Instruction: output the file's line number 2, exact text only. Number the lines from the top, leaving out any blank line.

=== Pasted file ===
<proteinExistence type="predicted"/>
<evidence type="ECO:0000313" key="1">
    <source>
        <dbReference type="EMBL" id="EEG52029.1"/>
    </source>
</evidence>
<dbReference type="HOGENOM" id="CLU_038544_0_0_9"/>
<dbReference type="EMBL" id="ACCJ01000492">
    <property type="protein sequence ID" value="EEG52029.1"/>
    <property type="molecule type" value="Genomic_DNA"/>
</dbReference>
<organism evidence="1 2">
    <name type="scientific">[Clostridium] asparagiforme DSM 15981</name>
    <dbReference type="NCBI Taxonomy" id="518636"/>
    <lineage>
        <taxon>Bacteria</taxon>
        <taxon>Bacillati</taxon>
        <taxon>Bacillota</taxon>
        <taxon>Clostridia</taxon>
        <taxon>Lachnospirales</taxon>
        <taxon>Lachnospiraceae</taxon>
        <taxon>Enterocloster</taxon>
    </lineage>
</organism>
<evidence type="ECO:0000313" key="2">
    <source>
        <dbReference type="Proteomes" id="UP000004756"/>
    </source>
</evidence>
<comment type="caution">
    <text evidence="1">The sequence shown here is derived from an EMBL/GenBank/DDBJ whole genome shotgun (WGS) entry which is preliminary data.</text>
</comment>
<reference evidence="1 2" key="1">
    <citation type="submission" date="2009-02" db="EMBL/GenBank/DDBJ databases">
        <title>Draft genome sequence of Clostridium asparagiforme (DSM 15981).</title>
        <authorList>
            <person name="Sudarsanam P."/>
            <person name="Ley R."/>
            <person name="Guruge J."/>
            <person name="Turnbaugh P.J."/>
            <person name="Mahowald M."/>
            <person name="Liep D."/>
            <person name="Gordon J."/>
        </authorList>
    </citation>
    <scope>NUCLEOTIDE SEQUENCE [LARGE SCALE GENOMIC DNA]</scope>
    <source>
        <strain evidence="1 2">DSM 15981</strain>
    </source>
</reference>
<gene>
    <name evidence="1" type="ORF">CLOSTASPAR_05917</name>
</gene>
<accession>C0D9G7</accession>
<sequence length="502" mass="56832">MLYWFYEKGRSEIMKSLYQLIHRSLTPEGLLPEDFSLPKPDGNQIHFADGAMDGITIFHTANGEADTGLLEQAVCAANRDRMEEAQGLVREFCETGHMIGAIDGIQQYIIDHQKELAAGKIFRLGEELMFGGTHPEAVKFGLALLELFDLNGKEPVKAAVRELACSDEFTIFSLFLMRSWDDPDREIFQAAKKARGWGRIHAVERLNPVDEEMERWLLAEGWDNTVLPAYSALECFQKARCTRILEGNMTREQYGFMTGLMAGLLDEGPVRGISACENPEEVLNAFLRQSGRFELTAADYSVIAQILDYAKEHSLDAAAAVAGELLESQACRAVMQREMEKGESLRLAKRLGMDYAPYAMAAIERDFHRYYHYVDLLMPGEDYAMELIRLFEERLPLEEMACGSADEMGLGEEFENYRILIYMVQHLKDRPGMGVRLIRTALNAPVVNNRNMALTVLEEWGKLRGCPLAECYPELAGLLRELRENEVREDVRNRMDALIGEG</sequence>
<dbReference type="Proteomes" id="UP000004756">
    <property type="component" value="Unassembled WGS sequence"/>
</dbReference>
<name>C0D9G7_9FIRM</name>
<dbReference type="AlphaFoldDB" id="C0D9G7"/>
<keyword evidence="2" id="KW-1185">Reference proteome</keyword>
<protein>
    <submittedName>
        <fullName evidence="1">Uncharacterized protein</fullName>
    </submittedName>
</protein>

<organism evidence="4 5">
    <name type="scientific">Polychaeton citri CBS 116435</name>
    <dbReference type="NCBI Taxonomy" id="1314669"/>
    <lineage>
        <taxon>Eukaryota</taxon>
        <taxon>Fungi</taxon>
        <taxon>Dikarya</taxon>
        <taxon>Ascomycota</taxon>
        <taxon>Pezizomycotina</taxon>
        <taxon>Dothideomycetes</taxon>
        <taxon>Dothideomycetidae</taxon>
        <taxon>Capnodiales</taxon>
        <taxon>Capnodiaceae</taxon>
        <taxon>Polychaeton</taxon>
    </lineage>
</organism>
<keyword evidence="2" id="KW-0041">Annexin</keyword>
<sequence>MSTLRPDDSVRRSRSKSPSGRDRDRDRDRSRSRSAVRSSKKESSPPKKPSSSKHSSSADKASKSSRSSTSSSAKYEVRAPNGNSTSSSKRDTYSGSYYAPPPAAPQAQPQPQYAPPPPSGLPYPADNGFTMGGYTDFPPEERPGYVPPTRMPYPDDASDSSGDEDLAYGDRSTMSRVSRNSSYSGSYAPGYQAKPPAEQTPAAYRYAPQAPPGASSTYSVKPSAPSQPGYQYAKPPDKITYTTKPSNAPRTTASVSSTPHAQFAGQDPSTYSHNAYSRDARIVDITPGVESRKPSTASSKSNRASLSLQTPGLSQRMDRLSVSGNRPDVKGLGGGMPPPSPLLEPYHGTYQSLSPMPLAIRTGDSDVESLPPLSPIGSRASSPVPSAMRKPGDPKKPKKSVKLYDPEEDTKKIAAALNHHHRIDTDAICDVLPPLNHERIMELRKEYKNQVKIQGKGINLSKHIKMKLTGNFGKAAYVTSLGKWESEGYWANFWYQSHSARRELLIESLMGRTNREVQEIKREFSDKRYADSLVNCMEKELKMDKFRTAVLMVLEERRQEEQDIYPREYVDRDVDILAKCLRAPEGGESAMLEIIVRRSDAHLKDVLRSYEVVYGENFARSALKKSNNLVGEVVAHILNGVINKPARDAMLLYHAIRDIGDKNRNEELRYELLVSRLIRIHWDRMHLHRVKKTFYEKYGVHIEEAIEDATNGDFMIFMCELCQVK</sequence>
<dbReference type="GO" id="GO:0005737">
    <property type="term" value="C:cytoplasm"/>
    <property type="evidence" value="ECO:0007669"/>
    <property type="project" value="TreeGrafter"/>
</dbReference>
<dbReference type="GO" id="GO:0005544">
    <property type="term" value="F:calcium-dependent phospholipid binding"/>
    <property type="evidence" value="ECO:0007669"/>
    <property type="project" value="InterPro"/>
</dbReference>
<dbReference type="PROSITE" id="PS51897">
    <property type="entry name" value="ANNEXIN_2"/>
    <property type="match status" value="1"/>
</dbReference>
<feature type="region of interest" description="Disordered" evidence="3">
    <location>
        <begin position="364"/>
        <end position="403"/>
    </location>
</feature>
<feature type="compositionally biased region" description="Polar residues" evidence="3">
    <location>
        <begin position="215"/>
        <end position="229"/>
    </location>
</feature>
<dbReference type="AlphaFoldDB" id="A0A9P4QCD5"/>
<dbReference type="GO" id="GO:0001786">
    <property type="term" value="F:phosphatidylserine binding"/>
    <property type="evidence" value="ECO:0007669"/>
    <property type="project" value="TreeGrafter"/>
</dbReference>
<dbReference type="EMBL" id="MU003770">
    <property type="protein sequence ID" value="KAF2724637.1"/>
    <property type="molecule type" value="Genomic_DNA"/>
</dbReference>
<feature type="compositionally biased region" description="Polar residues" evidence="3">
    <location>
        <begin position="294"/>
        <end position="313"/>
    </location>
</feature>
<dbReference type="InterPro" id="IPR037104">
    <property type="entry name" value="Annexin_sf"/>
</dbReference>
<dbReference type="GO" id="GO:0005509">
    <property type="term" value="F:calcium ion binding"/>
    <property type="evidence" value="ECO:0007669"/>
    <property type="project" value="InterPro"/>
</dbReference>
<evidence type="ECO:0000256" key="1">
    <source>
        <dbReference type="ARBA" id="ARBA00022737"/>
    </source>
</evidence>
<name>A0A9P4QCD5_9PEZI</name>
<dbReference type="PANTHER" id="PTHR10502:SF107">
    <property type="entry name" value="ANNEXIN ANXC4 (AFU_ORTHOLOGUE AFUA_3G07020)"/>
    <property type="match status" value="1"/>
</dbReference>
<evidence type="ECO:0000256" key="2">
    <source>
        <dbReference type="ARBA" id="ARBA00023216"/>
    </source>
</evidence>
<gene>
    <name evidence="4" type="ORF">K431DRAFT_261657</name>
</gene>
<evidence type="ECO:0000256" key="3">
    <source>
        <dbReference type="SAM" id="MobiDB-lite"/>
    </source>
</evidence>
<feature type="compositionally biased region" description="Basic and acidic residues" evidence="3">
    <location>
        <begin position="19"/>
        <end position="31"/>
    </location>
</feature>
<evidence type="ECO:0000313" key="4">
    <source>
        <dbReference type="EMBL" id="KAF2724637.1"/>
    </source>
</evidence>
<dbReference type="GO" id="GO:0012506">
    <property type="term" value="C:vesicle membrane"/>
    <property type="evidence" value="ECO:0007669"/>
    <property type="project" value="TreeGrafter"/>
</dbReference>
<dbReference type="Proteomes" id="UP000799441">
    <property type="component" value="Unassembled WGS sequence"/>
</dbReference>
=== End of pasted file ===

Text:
<evidence type="ECO:0000313" key="1">